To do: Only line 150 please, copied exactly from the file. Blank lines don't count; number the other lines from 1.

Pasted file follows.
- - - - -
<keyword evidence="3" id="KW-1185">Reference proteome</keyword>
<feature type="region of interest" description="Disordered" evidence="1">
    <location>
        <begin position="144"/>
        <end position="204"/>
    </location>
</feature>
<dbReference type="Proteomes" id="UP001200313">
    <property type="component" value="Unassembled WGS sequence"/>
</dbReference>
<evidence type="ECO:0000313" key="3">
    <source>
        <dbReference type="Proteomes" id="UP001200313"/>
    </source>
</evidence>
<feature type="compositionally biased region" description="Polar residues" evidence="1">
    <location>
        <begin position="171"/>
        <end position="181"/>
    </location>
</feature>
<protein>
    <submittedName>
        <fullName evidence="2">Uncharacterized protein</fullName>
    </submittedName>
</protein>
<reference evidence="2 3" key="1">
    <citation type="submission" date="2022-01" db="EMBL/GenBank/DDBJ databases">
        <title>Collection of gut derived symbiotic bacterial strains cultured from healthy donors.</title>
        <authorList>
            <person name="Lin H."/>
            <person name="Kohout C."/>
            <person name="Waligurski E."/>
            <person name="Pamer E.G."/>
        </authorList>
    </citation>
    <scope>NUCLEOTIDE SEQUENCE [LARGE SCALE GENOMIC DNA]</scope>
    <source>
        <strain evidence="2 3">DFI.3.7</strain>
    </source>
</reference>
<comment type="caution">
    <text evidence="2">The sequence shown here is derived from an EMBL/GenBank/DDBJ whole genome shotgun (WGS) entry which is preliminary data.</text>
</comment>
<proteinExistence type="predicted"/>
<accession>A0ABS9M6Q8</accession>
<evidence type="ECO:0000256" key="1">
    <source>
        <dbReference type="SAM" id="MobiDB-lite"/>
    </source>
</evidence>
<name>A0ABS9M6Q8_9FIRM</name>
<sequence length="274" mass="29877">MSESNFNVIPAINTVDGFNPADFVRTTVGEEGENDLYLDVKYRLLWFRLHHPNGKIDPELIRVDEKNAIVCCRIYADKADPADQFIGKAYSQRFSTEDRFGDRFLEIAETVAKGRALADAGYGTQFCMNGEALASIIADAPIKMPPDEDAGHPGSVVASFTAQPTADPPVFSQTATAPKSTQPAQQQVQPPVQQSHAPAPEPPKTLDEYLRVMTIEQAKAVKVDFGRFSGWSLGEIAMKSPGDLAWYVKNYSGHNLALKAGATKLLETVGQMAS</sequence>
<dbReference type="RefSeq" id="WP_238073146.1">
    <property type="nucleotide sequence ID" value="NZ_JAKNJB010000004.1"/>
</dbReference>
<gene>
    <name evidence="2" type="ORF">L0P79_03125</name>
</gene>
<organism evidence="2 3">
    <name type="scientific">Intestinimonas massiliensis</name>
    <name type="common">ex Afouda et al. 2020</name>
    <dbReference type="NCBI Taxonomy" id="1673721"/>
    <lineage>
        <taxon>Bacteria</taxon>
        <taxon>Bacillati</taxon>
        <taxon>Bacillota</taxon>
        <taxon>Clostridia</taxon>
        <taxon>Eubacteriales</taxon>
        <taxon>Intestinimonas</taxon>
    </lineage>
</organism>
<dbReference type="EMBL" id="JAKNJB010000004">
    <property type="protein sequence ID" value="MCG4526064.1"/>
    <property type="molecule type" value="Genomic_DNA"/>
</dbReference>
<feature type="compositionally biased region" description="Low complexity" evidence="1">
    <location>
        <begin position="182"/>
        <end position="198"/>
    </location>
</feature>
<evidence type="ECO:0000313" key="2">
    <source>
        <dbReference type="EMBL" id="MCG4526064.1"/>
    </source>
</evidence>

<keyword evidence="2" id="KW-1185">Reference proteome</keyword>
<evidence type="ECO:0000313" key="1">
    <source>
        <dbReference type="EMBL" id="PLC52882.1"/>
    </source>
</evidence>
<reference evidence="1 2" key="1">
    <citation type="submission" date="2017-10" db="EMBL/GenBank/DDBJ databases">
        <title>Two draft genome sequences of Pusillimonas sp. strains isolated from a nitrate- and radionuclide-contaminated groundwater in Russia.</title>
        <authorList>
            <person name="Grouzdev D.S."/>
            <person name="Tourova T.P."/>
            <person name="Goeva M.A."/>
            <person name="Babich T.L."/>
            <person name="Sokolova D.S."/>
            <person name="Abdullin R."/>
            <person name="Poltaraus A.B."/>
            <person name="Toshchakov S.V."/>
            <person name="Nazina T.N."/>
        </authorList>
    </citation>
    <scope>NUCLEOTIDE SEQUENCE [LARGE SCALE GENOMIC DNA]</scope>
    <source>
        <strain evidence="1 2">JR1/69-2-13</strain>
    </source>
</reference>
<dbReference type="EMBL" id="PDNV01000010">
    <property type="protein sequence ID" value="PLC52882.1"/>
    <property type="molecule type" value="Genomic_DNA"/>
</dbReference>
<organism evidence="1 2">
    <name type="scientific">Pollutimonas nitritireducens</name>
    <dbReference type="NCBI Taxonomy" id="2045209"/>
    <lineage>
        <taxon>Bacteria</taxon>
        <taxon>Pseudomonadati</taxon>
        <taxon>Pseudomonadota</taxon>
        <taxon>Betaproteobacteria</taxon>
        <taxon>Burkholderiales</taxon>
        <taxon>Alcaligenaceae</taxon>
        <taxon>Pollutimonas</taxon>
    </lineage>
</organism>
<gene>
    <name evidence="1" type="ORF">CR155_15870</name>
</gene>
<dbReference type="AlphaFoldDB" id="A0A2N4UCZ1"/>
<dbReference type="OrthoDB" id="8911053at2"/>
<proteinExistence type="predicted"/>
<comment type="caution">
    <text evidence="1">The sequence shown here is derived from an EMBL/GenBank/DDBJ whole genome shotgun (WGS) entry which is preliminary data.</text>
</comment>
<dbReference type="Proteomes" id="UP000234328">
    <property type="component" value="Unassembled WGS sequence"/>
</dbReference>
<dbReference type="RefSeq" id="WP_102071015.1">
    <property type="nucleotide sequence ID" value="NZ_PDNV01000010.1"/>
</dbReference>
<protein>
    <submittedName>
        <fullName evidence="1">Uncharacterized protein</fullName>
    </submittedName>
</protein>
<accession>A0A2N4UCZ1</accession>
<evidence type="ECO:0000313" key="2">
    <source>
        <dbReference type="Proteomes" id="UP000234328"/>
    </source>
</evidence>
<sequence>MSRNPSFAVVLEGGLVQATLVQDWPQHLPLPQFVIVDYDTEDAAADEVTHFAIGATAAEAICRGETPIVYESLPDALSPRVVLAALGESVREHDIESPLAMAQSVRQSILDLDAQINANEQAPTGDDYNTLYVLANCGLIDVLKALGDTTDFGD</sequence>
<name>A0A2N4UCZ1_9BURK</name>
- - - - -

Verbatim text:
</protein>